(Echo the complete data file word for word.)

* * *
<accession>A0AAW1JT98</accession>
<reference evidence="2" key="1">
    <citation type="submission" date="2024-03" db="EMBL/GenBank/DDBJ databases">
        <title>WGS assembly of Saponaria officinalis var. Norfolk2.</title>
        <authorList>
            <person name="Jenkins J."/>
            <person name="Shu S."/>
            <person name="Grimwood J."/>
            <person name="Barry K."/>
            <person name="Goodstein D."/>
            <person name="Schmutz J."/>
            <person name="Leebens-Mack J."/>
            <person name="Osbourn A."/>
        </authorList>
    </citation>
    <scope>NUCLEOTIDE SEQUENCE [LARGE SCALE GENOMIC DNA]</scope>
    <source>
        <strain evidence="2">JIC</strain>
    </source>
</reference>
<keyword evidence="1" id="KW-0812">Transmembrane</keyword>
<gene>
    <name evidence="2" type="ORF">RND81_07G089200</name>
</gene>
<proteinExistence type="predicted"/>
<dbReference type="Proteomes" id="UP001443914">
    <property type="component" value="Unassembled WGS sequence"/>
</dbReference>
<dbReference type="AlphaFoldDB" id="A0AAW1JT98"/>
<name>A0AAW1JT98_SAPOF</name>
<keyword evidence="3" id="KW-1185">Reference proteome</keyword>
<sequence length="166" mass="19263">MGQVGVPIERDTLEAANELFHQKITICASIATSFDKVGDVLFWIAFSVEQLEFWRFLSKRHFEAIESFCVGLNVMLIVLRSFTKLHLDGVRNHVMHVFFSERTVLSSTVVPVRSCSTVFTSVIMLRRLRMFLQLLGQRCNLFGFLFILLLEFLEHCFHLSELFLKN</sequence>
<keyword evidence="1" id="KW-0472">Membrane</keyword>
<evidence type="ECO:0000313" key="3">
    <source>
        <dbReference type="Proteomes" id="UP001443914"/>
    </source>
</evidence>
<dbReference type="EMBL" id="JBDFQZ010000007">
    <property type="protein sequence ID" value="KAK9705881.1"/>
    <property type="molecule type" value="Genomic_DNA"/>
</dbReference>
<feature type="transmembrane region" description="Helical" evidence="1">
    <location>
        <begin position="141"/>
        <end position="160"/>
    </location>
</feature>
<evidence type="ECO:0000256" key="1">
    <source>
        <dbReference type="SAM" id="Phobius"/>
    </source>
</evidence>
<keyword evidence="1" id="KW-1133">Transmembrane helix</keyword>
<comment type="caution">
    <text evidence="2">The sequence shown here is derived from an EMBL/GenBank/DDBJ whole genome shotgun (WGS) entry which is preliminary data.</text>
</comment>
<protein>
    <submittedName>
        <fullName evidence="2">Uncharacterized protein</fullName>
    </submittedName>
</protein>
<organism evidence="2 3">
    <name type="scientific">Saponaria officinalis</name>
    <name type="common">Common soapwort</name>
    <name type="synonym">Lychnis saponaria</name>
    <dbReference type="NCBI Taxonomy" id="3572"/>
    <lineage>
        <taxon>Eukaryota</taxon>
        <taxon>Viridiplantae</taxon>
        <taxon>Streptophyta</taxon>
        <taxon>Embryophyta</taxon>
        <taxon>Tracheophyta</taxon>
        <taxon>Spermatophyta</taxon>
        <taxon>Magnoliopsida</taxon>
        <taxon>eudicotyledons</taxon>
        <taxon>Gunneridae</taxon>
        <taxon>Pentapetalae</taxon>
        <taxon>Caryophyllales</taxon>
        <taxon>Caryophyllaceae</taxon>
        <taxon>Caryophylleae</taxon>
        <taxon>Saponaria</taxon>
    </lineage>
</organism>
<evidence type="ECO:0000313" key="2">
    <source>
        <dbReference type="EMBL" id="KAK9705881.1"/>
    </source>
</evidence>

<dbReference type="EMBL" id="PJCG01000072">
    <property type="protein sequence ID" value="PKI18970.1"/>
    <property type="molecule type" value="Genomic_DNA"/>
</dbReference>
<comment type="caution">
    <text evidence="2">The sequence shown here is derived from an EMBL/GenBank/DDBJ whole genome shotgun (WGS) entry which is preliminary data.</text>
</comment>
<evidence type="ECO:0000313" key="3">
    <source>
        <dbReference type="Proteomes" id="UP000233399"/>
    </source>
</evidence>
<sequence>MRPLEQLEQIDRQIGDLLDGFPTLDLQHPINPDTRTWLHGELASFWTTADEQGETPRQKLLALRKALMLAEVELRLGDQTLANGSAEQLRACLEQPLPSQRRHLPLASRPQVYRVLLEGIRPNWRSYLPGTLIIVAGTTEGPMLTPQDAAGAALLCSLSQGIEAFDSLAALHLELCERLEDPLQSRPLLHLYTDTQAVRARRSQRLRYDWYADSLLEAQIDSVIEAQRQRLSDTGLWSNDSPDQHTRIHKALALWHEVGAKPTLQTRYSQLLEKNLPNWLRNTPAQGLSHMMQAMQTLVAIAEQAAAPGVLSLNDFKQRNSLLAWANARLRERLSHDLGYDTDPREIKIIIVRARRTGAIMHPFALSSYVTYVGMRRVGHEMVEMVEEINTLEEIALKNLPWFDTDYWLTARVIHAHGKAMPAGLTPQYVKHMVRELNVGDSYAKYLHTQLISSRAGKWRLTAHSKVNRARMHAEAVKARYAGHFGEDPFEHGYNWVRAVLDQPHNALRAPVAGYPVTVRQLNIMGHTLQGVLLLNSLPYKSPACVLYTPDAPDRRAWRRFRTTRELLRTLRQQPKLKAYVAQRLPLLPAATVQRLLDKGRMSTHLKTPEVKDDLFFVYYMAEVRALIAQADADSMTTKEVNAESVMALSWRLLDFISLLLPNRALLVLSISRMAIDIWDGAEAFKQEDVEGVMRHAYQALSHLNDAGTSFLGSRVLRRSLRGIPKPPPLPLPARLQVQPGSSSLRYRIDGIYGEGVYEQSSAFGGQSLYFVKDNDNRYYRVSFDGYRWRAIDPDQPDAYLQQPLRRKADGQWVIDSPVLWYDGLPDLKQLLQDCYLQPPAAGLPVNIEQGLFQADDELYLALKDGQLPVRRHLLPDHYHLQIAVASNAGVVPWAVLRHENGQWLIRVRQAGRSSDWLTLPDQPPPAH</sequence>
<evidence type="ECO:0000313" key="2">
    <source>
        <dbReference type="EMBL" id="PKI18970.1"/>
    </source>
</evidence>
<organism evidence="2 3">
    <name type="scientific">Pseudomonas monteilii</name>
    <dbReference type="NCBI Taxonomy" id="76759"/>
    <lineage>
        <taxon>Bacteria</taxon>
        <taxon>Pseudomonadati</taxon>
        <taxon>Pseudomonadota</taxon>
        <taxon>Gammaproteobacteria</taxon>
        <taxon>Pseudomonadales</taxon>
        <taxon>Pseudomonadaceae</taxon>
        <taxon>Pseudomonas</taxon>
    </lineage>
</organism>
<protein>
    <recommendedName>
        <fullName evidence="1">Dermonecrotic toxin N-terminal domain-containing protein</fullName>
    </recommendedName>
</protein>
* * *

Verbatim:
<accession>A0AAW1JT98</accession>
<reference evidence="2" key="1">
    <citation type="submission" date="2024-03" db="EMBL/GenBank/DDBJ databases">
        <title>WGS assembly of Saponaria officinalis var. Norfolk2.</title>
        <authorList>
            <person name="Jenkins J."/>
            <person name="Shu S."/>
            <person name="Grimwood J."/>
            <person name="Barry K."/>
            <person name="Goodstein D."/>
            <person name="Schmutz J."/>
            <person name="Leebens-Mack J."/>
            <person name="Osbourn A."/>
        </authorList>
    </citation>
    <scope>NUCLEOTIDE SEQUENCE [LARGE SCALE GENOMIC DNA]</scope>
    <source>
        <strain evidence="2">JIC</strain>
    </source>
</reference>
<keyword evidence="1" id="KW-0812">Transmembrane</keyword>
<gene>
    <name evidence="2" type="ORF">RND81_07G089200</name>
</gene>
<proteinExistence type="predicted"/>
<dbReference type="Proteomes" id="UP001443914">
    <property type="component" value="Unassembled WGS sequence"/>
</dbReference>
<dbReference type="AlphaFoldDB" id="A0AAW1JT98"/>
<name>A0AAW1JT98_SAPOF</name>
<keyword evidence="3" id="KW-1185">Reference proteome</keyword>
<sequence length="166" mass="19263">MGQVGVPIERDTLEAANELFHQKITICASIATSFDKVGDVLFWIAFSVEQLEFWRFLSKRHFEAIESFCVGLNVMLIVLRSFTKLHLDGVRNHVMHVFFSERTVLSSTVVPVRSCSTVFTSVIMLRRLRMFLQLLGQRCNLFGFLFILLLEFLEHCFHLSELFLKN</sequence>
<keyword evidence="1" id="KW-0472">Membrane</keyword>
<evidence type="ECO:0000313" key="3">
    <source>
        <dbReference type="Proteomes" id="UP001443914"/>
    </source>
</evidence>
<dbReference type="EMBL" id="JBDFQZ010000007">
    <property type="protein sequence ID" value="KAK9705881.1"/>
    <property type="molecule type" value="Genomic_DNA"/>
</dbReference>
<feature type="transmembrane region" description="Helical" evidence="1">
    <location>
        <begin position="141"/>
        <end position="160"/>
    </location>
</feature>
<evidence type="ECO:0000256" key="1">
    <source>
        <dbReference type="SAM" id="Phobius"/>
    </source>
</evidence>
<keyword evidence="1" id="KW-1133">Transmembrane helix</keyword>
<comment type="caution">
    <text evidence="2">The sequence shown here is derived from an EMBL/GenBank/DDBJ whole genome shotgun (WGS) entry which is preliminary data.</text>
</comment>
<protein>
    <submittedName>
        <fullName evidence="2">Uncharacterized protein</fullName>
    </submittedName>
</protein>
<organism evidence="2 3">
    <name type="scientific">Saponaria officinalis</name>
    <name type="common">Common soapwort</name>
    <name type="synonym">Lychnis saponaria</name>
    <dbReference type="NCBI Taxonomy" id="3572"/>
    <lineage>
        <taxon>Eukaryota</taxon>
        <taxon>Viridiplantae</taxon>
        <taxon>Streptophyta</taxon>
        <taxon>Embryophyta</taxon>
        <taxon>Tracheophyta</taxon>
        <taxon>Spermatophyta</taxon>
        <taxon>Magnoliopsida</taxon>
        <taxon>eudicotyledons</taxon>
        <taxon>Gunneridae</taxon>
        <taxon>Pentapetalae</taxon>
        <taxon>Caryophyllales</taxon>
        <taxon>Caryophyllaceae</taxon>
        <taxon>Caryophylleae</taxon>
        <taxon>Saponaria</taxon>
    </lineage>
</organism>
<evidence type="ECO:0000313" key="2">
    <source>
        <dbReference type="EMBL" id="KAK9705881.1"/>
    </source>
</evidence>

<dbReference type="EMBL" id="PJCG01000072">
    <property type="protein sequence ID" value="PKI18970.1"/>
    <property type="molecule type" value="Genomic_DNA"/>
</dbReference>
<comment type="caution">
    <text evidence="2">The sequence shown here is derived from an EMBL/GenBank/DDBJ whole genome shotgun (WGS) entry which is preliminary data.</text>
</comment>
<evidence type="ECO:0000313" key="3">
    <source>
        <dbReference type="Proteomes" id="UP000233399"/>
    </source>
</evidence>
<sequence>MRPLEQLEQIDRQIGDLLDGFPTLDLQHPINPDTRTWLHGELASFWTTADEQGETPRQKLLALRKALMLAEVELRLGDQTLANGSAEQLRACLEQPLPSQRRHLPLASRPQVYRVLLEGIRPNWRSYLPGTLIIVAGTTEGPMLTPQDAAGAALLCSLSQGIEAFDSLAALHLELCERLEDPLQSRPLLHLYTDTQAVRARRSQRLRYDWYADSLLEAQIDSVIEAQRQRLSDTGLWSNDSPDQHTRIHKALALWHEVGAKPTLQTRYSQLLEKNLPNWLRNTPAQGLSHMMQAMQTLVAIAEQAAAPGVLSLNDFKQRNSLLAWANARLRERLSHDLGYDTDPREIKIIIVRARRTGAIMHPFALSSYVTYVGMRRVGHEMVEMVEEINTLEEIALKNLPWFDTDYWLTARVIHAHGKAMPAGLTPQYVKHMVRELNVGDSYAKYLHTQLISSRAGKWRLTAHSKVNRARMHAEAVKARYAGHFGEDPFEHGYNWVRAVLDQPHNALRAPVAGYPVTVRQLNIMGHTLQGVLLLNSLPYKSPACVLYTPDAPDRRAWRRFRTTRELLRTLRQQPKLKAYVAQRLPLLPAATVQRLLDKGRMSTHLKTPEVKDDLFFVYYMAEVRALIAQADADSMTTKEVNAESVMALSWRLLDFISLLLPNRALLVLSISRMAIDIWDGAEAFKQEDVEGVMRHAYQALSHLNDAGTSFLGSRVLRRSLRGIPKPPPLPLPARLQVQPGSSSLRYRIDGIYGEGVYEQSSAFGGQSLYFVKDNDNRYYRVSFDGYRWRAIDPDQPDAYLQQPLRRKADGQWVIDSPVLWYDGLPDLKQLLQDCYLQPPAAGLPVNIEQGLFQADDELYLALKDGQLPVRRHLLPDHYHLQIAVASNAGVVPWAVLRHENGQWLIRVRQAGRSSDWLTLPDQPPPAH</sequence>
<evidence type="ECO:0000313" key="2">
    <source>
        <dbReference type="EMBL" id="PKI18970.1"/>
    </source>
</evidence>
<organism evidence="2 3">
    <name type="scientific">Pseudomonas monteilii</name>
    <dbReference type="NCBI Taxonomy" id="76759"/>
    <lineage>
        <taxon>Bacteria</taxon>
        <taxon>Pseudomonadati</taxon>
        <taxon>Pseudomonadota</taxon>
        <taxon>Gammaproteobacteria</taxon>
        <taxon>Pseudomonadales</taxon>
        <taxon>Pseudomonadaceae</taxon>
        <taxon>Pseudomonas</taxon>
    </lineage>
</organism>
<protein>
    <recommendedName>
        <fullName evidence="1">Dermonecrotic toxin N-terminal domain-containing protein</fullName>
    </recommendedName>
</protein>